Political Struggle, Not Abstentionism
But the New Left, while presuming to have rejected this approach to radical politics, has actually taken over one of the basic underlying conceptions of this outlook—the equating of struggle on the political front with cynical maneuvering toward the various enemies of the working class. The New Left has instead embraced a concept of non-political and even anti-political militancy and activism. It mindlessly throws its energies into self-destructive physical “confrontation” with the “war-makers” and passively and enthusiastically applauds the directionless and programless ghetto outbursts which leave the situation of the black masses unchanged. The New Left rejects out of hand the possibility for working-class struggle, viewing the political passivity of the workers as given, rather than the result of the absence of a revolutionary leadership. By rejecting an orientation to revolutionary political struggle, the New Left dooms its efforts to failure, and its cadres to disillusionment and disorganization. Impatience and cynicism do not make a program.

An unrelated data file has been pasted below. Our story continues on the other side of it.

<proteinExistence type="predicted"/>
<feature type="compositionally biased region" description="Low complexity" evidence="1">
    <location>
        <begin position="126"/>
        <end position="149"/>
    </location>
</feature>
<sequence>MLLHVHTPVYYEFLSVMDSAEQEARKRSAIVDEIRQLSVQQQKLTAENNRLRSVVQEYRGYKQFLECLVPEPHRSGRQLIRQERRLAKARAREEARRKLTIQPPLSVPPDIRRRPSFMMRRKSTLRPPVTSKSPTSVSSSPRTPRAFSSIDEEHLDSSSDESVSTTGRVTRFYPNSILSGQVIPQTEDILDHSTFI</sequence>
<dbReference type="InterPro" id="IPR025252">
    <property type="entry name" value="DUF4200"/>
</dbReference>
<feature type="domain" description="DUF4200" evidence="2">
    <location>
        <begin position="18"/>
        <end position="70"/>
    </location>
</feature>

The result of this rejection of any kind of political struggle by the radicals is the continuation of the reformist status quo. The recognition of the need for political struggle and the utilization of this recognition remains in the hands of the reformist fakers, best exemplified by Irving Howe and his ilk, to whom politics is synonymous with “coalitionism.” The demonstrated militancy of the trade unions remains tied to the liberal trade union bureaucracies; the black ghetto, despite its deep disgust with and rejection of the liberal establishment, still votes Democratic at election time. All opportunity for political struggle remains the monopoly of those whose only concept of politics is maneuvering within the capitalist system.
Failure of the CNP
The spectacular failure of the Conference for New Politics only serves to demonstrate this lack of a political perspective for the radical movement. The participants at the Conference were unable to distinguish between independent working-class politics and the use of the forms of independence to further the aims of coalition politics within the system. Common to all the competing political alternatives was the attempt to build an outside base of a temporary sort from which to exert pressure within the existing framework. With the limits of such a perspective, the radicals were unable to break from those whose aims are an admittedly temporary break with the Democratic Party because its naked exposure as the primary tool of racist brutality and imperialist slaughter is an embarrassment and a threat to the maintenance of capitalist rule. Those at the Conference who were perhaps opposed to this underlying conception of political action could see no alternative but the diffuse and unrewarding perspective of “community organizing” without a program.